Wednesday, April 8, 2009


As the famous language poet, Emily Dickinson, wrote:
Much madness is divinest Sense
To the discerning Eye…
There's much madness about "nonsense" in response to an essay by Matthew Zapruder over at Harriet. As I said there, "nonsense" isn't a critical term, not in my book, anyway, and I've no need, in poetry, for instant or even rapid gratification.

Here's Auden on David Jones, whose poems I suppose must seem like nonsense to those who haven't the time or patience to read complicated things:

"It is certainly true that no reader is going to be able to make Mr. Jones's 'now-ness' his own without taking a great deal of trouble and many rereadings of Anathemata, and, if he says: 'I'm sorry, Mr. Jones is asking too much. I have neither the time nor the patience which he seems to expect me to bring to his poem,' I do not know what argument one could use to convince him otherwise. I can only state my personal experience, namely, that I have found the time and trouble I have taken with Anathemata infinitely rewarding."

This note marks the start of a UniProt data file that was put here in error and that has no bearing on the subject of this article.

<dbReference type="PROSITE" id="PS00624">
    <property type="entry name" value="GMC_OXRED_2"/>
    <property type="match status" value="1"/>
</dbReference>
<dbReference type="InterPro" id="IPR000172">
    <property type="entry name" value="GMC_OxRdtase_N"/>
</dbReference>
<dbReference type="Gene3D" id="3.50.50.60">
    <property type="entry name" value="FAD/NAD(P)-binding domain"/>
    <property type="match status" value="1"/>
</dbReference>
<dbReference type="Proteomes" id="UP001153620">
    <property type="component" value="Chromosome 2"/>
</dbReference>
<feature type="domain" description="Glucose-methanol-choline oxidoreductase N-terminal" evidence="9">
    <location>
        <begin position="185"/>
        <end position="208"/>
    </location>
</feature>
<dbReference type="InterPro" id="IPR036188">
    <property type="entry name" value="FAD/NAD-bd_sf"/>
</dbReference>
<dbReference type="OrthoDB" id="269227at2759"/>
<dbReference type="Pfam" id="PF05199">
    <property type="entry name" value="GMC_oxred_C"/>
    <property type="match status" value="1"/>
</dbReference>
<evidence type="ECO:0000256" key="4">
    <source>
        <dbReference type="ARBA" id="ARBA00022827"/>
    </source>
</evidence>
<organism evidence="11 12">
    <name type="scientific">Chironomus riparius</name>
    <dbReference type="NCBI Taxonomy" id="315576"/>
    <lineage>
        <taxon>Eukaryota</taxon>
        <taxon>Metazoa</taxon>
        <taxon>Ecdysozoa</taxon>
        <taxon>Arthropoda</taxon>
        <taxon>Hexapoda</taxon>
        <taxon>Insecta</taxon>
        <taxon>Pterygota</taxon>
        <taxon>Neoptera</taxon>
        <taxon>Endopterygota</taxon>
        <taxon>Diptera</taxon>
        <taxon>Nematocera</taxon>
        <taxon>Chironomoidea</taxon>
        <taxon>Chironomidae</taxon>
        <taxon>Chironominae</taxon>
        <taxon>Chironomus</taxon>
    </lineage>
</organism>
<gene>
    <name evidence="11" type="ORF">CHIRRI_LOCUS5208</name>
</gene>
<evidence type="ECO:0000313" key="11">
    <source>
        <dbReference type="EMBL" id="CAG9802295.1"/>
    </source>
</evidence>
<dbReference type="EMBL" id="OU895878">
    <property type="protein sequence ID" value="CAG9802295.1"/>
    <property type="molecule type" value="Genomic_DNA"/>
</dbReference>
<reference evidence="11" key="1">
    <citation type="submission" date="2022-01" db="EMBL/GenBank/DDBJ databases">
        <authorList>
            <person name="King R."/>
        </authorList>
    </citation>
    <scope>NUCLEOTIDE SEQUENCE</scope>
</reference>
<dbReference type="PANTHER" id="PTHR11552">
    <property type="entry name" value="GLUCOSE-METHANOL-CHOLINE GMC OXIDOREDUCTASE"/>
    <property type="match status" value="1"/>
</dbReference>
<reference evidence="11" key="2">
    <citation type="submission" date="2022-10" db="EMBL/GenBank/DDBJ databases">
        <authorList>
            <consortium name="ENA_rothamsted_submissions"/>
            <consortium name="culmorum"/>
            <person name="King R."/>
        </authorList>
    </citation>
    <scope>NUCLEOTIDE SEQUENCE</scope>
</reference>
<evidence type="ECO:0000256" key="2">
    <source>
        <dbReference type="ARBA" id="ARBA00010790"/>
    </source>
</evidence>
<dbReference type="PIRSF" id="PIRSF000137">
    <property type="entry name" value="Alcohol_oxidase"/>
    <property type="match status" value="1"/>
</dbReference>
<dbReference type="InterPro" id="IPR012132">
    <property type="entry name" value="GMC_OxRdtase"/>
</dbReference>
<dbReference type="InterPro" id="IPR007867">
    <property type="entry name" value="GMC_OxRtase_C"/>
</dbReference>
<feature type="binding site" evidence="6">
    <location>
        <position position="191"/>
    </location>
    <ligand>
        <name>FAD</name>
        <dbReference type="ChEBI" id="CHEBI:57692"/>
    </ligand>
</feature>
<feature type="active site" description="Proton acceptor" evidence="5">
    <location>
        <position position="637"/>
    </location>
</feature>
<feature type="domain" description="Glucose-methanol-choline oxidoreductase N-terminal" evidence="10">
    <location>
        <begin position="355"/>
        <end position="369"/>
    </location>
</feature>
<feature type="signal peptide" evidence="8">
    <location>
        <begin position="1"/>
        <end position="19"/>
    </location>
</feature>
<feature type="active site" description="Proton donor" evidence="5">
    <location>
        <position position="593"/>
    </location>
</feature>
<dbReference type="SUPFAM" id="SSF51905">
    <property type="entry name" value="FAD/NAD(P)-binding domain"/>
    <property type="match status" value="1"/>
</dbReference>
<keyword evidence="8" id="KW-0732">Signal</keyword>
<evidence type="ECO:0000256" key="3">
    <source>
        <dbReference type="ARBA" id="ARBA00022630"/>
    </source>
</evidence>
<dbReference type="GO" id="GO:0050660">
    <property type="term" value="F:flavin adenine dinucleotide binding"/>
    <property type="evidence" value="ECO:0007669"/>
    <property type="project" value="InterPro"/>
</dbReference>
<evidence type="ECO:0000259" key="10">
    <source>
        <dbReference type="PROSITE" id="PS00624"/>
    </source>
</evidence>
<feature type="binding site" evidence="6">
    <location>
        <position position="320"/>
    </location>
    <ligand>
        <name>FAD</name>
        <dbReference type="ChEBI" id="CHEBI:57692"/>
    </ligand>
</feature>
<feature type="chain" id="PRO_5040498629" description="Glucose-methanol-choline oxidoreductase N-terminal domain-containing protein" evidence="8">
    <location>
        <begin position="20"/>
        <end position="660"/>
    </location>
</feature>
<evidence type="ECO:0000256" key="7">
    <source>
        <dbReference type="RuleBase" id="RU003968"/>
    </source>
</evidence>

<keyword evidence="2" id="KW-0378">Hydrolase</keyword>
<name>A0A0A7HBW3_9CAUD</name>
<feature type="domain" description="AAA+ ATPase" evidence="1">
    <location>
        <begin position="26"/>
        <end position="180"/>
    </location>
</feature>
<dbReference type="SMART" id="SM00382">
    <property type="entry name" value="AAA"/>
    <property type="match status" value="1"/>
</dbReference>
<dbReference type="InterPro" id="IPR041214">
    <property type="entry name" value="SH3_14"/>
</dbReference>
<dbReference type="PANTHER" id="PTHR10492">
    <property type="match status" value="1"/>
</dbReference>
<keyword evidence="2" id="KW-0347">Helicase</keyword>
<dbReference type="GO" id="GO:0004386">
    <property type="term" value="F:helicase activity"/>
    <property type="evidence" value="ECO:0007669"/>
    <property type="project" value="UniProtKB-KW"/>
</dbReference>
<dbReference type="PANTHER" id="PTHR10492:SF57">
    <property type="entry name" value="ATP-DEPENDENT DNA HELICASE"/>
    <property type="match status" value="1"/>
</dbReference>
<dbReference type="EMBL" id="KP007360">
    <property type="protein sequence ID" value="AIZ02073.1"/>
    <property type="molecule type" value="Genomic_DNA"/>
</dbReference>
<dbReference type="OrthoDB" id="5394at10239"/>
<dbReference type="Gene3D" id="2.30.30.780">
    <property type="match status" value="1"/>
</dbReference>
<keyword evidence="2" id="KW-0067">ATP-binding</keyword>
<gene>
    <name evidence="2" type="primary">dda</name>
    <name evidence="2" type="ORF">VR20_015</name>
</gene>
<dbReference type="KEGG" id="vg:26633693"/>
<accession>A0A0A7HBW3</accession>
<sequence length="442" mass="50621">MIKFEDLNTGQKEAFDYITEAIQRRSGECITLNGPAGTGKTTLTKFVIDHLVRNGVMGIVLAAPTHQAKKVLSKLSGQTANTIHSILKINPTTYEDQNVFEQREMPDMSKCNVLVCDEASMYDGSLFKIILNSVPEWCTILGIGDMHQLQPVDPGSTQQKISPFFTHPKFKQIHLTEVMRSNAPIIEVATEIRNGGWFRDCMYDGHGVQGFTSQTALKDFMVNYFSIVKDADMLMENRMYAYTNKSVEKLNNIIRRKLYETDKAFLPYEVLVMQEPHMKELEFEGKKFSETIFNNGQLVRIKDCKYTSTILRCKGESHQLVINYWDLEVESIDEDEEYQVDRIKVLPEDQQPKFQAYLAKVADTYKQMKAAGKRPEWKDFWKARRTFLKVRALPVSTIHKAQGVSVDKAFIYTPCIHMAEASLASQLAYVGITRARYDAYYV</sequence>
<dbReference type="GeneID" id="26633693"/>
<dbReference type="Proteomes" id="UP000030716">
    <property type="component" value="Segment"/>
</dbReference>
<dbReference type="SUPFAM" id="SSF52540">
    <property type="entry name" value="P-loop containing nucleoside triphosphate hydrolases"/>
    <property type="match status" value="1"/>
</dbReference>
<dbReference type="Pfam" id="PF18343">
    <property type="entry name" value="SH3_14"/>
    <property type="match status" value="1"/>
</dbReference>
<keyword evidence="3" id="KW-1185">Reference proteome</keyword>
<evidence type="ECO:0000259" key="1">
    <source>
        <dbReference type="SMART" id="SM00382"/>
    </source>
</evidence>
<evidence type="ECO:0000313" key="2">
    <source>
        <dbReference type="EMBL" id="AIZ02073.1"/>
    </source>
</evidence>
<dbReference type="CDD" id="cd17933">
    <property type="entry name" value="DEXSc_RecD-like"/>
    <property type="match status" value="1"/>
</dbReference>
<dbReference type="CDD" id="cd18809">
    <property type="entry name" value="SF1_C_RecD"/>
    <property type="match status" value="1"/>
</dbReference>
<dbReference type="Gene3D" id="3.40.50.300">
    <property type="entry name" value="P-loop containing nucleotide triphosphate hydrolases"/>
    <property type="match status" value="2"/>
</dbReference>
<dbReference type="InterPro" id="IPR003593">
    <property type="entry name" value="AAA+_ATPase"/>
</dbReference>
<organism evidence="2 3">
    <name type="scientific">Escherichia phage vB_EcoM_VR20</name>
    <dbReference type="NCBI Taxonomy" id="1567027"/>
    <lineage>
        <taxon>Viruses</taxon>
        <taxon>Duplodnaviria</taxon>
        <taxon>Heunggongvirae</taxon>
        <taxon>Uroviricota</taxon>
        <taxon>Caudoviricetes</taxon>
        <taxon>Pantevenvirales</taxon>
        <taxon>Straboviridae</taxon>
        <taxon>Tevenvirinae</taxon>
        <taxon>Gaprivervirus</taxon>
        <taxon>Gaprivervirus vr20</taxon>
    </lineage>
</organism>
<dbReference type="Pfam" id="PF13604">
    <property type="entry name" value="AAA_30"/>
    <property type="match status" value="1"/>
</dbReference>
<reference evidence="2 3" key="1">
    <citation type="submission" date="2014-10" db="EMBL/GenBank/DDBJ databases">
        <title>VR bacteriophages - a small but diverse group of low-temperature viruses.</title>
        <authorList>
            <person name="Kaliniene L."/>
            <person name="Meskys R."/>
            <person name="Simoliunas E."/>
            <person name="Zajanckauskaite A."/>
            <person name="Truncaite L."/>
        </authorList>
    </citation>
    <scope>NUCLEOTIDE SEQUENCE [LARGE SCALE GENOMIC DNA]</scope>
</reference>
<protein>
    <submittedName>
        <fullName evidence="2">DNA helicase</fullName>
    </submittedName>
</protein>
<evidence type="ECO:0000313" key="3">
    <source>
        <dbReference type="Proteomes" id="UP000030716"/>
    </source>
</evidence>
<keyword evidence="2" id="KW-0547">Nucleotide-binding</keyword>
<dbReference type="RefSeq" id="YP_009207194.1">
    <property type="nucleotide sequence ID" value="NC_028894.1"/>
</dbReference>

(Full Auden essay here.)

1 comment:

the unreliable narrator said...

Harriet wouldn't let me say nuffink (she's wise, that lady) but I did *try* to add:

"Two hundred comments on a single post; flying phalanxes of asterisks to denote starts and stops; much madness is divinest nonsense—hey, I think what we've got right *here* is impenetrable vispo, people! Nice work, Harriet—"

Do you know, I always breathe a sigh of relief when you start quoting Jarrell.